About Morris Dancing at Wessex

This is just a brief introduction to morris dancing. There have been many books written on the subject, try Googling. You could also visit the Morris Ring website which has lots of information. Below are some answers to the questions we often get asked while we are out performing, though rather than plagiarize other people's material, here are some starters in your research.
You could do much worse than look at Roy Dommet's page.

Why is it Called Morris?

Ah well, nobody really knows. Popular explanations are that it comes from Moorish dancers, that it is a corruption of morisco, or... Try Googling for Morris origins.

History

You could try the entry in Wikipedia...... but there's lots out there on the web, some possible, some nonsense. A graphic arrow

Some Terms

OK, so we are a morris side (team). We dance dances from a range of traditions (named after the Cotswold villages that the dances originated from). Our side has the following officers:

The Squire, responsible for our performance and leader of the side
The Foreman, responsible for teaching the dances and in charge of practice sessions
The Bagman, is the secretary of the side and responsible for bookings and so on
The Treasurer, looks after the financial side of things
We also have a deputy foreman and a deputy squire, also a fool, supposed to be the best dancer and who acts as a go-between with the audience; also a keeper of the squire's music (head musician). There are presently two animals, Cadbury (a horse) and the Ooser (you tell me!) both of which you can read about in the about us page. A graphic arrow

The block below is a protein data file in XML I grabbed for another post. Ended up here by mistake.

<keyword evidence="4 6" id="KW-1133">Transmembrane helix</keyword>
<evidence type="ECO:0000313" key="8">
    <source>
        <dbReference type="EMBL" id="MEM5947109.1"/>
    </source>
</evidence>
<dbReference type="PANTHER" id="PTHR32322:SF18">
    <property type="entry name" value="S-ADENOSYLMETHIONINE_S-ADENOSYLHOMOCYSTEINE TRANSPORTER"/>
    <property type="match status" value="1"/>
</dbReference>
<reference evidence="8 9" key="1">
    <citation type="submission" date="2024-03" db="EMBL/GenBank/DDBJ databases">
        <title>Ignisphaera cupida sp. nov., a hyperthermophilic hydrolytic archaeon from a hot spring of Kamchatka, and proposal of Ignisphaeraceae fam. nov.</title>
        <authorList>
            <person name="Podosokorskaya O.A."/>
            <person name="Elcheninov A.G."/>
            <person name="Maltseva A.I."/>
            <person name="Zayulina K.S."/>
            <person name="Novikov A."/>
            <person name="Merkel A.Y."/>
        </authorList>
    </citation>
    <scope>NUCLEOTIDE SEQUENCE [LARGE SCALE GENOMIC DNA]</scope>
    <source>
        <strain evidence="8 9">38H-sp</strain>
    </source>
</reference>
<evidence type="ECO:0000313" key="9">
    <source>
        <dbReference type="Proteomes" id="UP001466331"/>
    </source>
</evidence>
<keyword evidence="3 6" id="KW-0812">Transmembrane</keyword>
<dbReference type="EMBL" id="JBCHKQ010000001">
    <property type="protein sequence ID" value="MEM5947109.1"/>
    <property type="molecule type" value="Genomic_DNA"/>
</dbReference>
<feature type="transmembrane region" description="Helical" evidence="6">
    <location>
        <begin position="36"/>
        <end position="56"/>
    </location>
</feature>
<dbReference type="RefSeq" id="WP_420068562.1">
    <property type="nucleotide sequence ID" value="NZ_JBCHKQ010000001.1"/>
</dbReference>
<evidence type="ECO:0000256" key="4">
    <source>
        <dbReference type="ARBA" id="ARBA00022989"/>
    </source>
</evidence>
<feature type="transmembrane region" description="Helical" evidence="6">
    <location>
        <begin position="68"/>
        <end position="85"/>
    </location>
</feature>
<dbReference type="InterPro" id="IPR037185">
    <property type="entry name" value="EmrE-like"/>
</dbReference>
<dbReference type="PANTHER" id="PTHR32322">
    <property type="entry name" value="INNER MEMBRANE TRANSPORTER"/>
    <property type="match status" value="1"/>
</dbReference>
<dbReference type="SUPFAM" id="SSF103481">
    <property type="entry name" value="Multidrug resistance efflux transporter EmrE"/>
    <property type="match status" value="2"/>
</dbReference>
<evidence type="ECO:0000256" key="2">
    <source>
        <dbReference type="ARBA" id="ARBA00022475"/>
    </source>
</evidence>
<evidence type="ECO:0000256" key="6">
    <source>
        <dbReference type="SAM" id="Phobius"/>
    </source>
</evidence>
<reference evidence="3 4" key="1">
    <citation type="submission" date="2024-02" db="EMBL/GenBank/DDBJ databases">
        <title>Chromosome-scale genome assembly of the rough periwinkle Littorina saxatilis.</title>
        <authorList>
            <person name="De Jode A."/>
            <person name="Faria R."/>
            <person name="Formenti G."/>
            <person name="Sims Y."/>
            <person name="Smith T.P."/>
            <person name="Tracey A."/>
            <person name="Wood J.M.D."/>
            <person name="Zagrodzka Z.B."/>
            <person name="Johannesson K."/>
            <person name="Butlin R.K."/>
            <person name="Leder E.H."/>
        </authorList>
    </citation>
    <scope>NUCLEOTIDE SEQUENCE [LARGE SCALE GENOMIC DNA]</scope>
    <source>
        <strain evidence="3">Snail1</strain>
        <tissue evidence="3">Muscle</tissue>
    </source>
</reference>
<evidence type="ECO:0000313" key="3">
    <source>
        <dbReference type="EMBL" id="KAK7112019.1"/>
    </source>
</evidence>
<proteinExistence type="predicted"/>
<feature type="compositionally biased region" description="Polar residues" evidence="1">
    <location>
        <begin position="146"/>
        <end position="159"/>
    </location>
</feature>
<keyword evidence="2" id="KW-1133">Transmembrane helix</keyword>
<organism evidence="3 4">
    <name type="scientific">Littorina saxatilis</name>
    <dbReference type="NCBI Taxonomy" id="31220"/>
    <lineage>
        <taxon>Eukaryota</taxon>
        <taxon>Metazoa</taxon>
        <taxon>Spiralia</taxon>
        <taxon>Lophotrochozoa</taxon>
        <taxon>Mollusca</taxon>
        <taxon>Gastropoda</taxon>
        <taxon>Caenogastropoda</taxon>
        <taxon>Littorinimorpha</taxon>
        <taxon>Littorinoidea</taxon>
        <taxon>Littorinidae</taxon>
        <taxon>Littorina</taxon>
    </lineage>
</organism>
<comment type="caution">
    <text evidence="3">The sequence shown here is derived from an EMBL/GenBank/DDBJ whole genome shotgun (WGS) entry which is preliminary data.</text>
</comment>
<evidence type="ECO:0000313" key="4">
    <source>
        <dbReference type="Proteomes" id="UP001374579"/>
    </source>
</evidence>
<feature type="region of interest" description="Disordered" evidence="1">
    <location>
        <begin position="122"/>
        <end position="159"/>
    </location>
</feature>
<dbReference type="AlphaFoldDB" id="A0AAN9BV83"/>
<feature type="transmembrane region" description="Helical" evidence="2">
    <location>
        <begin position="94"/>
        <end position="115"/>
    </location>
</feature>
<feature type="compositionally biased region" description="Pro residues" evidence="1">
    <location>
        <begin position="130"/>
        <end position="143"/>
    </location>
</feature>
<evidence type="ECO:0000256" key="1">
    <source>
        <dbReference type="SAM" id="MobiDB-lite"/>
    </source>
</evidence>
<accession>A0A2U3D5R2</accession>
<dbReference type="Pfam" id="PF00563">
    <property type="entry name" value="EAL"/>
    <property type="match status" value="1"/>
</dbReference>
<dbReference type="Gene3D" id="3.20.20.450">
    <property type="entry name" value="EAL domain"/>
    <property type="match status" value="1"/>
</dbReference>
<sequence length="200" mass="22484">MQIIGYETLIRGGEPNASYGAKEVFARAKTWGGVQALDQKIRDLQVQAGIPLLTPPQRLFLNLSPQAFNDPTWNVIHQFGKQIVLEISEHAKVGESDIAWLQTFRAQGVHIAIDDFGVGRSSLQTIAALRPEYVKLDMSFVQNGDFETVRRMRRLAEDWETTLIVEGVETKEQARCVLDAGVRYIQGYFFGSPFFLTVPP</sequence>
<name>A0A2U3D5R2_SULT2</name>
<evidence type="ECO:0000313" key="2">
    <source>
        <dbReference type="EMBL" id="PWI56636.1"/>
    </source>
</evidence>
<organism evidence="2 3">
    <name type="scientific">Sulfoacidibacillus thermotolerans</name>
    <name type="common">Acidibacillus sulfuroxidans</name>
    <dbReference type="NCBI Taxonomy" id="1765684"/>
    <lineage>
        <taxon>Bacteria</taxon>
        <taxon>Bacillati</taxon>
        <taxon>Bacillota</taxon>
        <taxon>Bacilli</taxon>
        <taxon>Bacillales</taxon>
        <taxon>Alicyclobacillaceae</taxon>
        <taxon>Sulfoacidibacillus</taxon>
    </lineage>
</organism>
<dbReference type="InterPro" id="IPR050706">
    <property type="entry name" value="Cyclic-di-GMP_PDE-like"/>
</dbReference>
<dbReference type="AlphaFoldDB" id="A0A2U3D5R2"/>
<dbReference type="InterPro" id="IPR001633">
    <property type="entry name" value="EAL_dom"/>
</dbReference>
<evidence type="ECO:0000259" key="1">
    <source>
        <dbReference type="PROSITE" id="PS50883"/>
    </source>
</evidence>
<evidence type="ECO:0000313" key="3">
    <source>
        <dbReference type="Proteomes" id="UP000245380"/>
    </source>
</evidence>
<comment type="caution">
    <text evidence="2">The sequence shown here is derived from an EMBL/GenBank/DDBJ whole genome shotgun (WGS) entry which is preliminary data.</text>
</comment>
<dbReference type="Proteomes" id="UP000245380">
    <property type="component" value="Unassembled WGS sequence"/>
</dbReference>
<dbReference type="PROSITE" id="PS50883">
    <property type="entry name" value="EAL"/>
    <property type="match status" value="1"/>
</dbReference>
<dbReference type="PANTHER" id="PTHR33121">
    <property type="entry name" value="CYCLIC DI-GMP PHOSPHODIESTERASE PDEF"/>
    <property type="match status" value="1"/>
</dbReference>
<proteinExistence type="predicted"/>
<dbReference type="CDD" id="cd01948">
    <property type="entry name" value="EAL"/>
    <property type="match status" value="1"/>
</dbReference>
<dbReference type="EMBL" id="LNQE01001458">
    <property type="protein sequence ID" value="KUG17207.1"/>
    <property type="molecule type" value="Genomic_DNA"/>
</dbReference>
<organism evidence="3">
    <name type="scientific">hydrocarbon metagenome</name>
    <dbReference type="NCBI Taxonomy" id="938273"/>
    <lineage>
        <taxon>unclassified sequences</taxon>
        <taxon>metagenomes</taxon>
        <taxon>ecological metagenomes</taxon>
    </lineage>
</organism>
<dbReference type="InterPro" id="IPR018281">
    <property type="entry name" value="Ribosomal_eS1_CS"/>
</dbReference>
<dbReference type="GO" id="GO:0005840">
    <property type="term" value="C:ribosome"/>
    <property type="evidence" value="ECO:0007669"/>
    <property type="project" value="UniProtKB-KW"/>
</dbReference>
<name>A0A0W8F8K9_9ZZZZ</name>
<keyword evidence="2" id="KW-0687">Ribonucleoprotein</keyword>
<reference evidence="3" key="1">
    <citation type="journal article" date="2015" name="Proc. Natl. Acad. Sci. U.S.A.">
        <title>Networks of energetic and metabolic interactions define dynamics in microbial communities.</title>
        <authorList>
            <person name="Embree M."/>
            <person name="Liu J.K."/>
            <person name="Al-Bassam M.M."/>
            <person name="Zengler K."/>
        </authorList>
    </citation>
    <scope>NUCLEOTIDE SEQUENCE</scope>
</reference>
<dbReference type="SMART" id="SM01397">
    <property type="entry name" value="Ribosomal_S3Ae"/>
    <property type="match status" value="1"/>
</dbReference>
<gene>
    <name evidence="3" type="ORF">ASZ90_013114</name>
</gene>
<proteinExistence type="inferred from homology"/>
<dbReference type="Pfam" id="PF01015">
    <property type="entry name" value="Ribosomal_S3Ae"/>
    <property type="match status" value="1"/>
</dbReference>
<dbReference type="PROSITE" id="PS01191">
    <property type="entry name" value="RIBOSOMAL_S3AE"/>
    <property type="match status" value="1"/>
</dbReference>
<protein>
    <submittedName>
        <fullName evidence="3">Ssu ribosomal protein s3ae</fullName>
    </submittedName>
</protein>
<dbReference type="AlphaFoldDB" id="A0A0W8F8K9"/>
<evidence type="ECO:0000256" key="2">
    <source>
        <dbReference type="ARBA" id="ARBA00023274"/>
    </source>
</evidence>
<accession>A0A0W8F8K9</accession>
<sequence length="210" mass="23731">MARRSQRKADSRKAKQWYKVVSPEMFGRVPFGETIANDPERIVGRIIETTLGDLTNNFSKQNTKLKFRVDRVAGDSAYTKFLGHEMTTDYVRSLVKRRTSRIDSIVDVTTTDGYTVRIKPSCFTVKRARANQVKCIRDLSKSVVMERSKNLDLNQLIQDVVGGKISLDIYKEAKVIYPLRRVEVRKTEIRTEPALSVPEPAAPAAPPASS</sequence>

The Music

Our music is close to that collected from the original sides, and is now available in MP3, PDF score and ABC computer notation on the Morris Ring website. If you download an ABC player, you can see and print the tunes in musical notation, or play them through your computer.
We use instruments that are representative of the various periods in morris history. Most of our music is played on the melodeon ( diatonic button accordion rather than an organ). The earliest known morris instrument was (is) the pipe and tabor, followed by the fiddle. We do not presently have a concertina player playing for us.

The Dances

We dance quite a wide range of dances, currently from 12 main traditions. A graphic arrow

Tradition Dance Tradition Dance
Adderbury Fieldtown
Postman's Knock Balance the Straw
Lads a Bunchem Country Gardens
Shooting The Rose
Shepherds Hey The Valentine
Princess Royal Banks of the Dee
Constant Billy Shepherds Hey
Sweet Jenny Jones Dearest Dicky
Bluebells of Scotland Headington
Bampton Laudnum Bunches
Rose Tree Bean Setting
Shepherds Hey Rodney
Step and Fetch Her Constant Billy
The Quaker Hunt the Squirrel
Bledington Litchfield
Trunkles Ring o' Bells
Black Joker Millie's Bequest
Young Collins Sherriff's Ride
William and Nancy Vandals of Hammerwich
Cuckoo's Nest Sherbourne
Lass of Richmond Hill Monk's March
Brackley Orange in Bloom
Jockey to the Fair Upton on Severn
Bucknell Stick Dance
Saturday Night Various
Queen's Delight The Maid and the Palmer (Badby)
Ducklington Three Sheepskins
Princess Royal Dorset four Hand Reel
Lollipop Man The Giant (Cerne Abbas)
Nutting Girl Brighton Camp (Eynsham)
Ilmington Processionals
Maid o' the Mill Bonny Green Garters (Bampton)
Cuckoo's Nest Wheatley Processional
Litchfield
Hey Diddle Diss
Winster Processional

A Fertility Rite?

Again, who knows? (but probably not). The dance seems originally to have been motivated by the need for money at times of the agricultural year when work was short. A graphic arrow